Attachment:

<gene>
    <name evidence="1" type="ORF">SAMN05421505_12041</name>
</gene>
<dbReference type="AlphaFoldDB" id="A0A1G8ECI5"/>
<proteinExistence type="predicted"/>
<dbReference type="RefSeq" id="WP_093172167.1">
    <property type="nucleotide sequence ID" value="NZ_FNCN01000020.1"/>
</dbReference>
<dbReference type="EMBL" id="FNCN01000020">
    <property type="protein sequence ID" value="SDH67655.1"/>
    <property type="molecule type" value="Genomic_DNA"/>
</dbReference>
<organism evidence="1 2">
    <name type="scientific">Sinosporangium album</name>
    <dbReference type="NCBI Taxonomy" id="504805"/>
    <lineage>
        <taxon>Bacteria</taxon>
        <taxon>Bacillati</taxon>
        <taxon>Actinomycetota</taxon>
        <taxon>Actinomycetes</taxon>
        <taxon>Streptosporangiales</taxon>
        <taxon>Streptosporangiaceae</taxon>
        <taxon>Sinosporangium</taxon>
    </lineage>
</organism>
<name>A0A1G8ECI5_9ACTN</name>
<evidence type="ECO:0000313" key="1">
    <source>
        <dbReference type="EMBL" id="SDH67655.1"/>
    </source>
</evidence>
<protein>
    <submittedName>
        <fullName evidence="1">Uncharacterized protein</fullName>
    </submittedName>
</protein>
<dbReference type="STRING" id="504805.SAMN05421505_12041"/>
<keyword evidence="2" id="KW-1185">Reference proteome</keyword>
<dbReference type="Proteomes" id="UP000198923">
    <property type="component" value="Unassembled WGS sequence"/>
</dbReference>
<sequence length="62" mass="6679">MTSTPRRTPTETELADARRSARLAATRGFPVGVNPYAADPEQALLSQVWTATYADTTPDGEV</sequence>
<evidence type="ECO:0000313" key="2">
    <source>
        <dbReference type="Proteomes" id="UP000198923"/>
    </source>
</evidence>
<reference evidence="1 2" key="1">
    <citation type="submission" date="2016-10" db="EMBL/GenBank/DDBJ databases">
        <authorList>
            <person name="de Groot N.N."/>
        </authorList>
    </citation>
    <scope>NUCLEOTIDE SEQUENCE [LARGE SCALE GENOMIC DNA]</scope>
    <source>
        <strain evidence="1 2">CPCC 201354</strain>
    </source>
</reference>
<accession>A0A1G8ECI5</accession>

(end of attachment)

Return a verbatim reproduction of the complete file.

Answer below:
<gene>
    <name evidence="1" type="ORF">SAMN05421505_12041</name>
</gene>
<dbReference type="AlphaFoldDB" id="A0A1G8ECI5"/>
<proteinExistence type="predicted"/>
<dbReference type="RefSeq" id="WP_093172167.1">
    <property type="nucleotide sequence ID" value="NZ_FNCN01000020.1"/>
</dbReference>
<dbReference type="EMBL" id="FNCN01000020">
    <property type="protein sequence ID" value="SDH67655.1"/>
    <property type="molecule type" value="Genomic_DNA"/>
</dbReference>
<organism evidence="1 2">
    <name type="scientific">Sinosporangium album</name>
    <dbReference type="NCBI Taxonomy" id="504805"/>
    <lineage>
        <taxon>Bacteria</taxon>
        <taxon>Bacillati</taxon>
        <taxon>Actinomycetota</taxon>
        <taxon>Actinomycetes</taxon>
        <taxon>Streptosporangiales</taxon>
        <taxon>Streptosporangiaceae</taxon>
        <taxon>Sinosporangium</taxon>
    </lineage>
</organism>
<name>A0A1G8ECI5_9ACTN</name>
<evidence type="ECO:0000313" key="1">
    <source>
        <dbReference type="EMBL" id="SDH67655.1"/>
    </source>
</evidence>
<protein>
    <submittedName>
        <fullName evidence="1">Uncharacterized protein</fullName>
    </submittedName>
</protein>
<dbReference type="STRING" id="504805.SAMN05421505_12041"/>
<keyword evidence="2" id="KW-1185">Reference proteome</keyword>
<dbReference type="Proteomes" id="UP000198923">
    <property type="component" value="Unassembled WGS sequence"/>
</dbReference>
<sequence length="62" mass="6679">MTSTPRRTPTETELADARRSARLAATRGFPVGVNPYAADPEQALLSQVWTATYADTTPDGEV</sequence>
<evidence type="ECO:0000313" key="2">
    <source>
        <dbReference type="Proteomes" id="UP000198923"/>
    </source>
</evidence>
<reference evidence="1 2" key="1">
    <citation type="submission" date="2016-10" db="EMBL/GenBank/DDBJ databases">
        <authorList>
            <person name="de Groot N.N."/>
        </authorList>
    </citation>
    <scope>NUCLEOTIDE SEQUENCE [LARGE SCALE GENOMIC DNA]</scope>
    <source>
        <strain evidence="1 2">CPCC 201354</strain>
    </source>
</reference>
<accession>A0A1G8ECI5</accession>